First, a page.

Mongolia is locked between Russia and China. While it is the largest landlocked nation in the world, Mongolia is the least populated with only about 3.3 million people. The country features rugged terrain with its highlands in the northern and western parts and its southern regions taken up by the Gobi Desert.
History Of Currency In Mongolia
The Mongolian Togrog or the tugrik has been the country’s medium of exchange since its introduction on December 9, 1925. The togrog is equivalent to one Soviet ruble and replaced the Mongolian Dollar and all other currencies in the country. In 1929, the togrog has become the only legal tender in Mongolia. Centered on the front side of the first banknotes is the national symbol of the country which is the Soyombo. The Soyombo is a depiction of a flame that represents success and prosperity, and three branches that symbolize the past, the present, and the future. The sun and a crescent moon that signify the sky are under the flame while the yin and yang symbol is at its center and balanced by the two bars standing on each side. The Soyombo symbol also reflects two inverted triangles that symbolize the defeat of its enemies.
The 1939 issues of the Mongolian togrog feature a portrait of commander in chief Sukhbaatar and the Soyombo symbol. However, the Soyombo was replaced by the Socialist emblem on the 1941 set of banknotes.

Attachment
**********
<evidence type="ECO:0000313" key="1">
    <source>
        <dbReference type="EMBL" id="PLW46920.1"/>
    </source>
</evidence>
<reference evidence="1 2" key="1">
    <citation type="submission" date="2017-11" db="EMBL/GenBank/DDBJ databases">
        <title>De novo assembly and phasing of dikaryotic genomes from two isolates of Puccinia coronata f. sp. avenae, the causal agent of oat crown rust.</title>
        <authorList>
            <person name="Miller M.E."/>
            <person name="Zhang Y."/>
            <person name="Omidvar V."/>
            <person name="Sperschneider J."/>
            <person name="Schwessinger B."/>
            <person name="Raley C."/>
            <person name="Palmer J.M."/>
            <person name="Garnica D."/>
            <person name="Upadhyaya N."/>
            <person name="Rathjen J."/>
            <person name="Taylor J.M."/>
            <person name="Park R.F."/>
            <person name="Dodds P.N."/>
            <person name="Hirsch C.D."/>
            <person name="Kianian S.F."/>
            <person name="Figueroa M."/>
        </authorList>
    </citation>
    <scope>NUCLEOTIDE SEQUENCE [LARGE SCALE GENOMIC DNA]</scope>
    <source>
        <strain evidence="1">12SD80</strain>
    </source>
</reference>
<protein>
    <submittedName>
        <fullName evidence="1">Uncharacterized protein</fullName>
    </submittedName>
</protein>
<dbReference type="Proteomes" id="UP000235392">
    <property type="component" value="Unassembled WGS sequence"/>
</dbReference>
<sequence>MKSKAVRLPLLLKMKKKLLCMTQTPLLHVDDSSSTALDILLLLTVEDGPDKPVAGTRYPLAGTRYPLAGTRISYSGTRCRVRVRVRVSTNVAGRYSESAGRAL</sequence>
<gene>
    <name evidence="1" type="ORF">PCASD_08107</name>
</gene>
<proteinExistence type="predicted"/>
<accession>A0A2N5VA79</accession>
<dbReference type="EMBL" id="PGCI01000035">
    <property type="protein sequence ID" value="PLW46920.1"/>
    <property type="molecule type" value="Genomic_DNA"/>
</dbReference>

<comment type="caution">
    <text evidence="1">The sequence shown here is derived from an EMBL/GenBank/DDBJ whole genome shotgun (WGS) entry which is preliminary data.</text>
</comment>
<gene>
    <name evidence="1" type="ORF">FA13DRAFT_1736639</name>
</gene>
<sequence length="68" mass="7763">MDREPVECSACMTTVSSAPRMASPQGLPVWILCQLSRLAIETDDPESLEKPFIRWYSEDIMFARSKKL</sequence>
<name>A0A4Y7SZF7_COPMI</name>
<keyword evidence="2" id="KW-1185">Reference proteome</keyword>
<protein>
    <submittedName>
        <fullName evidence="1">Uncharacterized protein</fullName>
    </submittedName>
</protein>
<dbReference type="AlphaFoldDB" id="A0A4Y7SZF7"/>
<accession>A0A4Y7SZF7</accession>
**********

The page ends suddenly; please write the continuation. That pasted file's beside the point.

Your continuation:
Evolution Of Banknotes
In 1993, the MongolBank introduced mongo denominated banknotes highlighting the Soyombo and sports such as archery, wrestling, and horse riding. However, these notes are rarely used in circulation but are in the interest of many banknote collectors.
Along with the series are banknotes that depict Damdini Sukhbaatar on the obverse of the Mongolia 5, 10, 20, 50, and 100 togrog denominations while larger denominations bear a portrait of the founder of the Mongol Empire, Chinggis Khan. Recent Mongolian tugrik banknotes share the same design elements and color schemes as banknotes from this series, only that they carry new dates, signatures, and enhanced security features.
In 2016, Mongolia also introduced a 20,000 tugrik to commemorate the 800th year of the Great Mongol State. This paper bill is the first in the world to ever use the Laser Originated Optical Key (LOOK) security feature.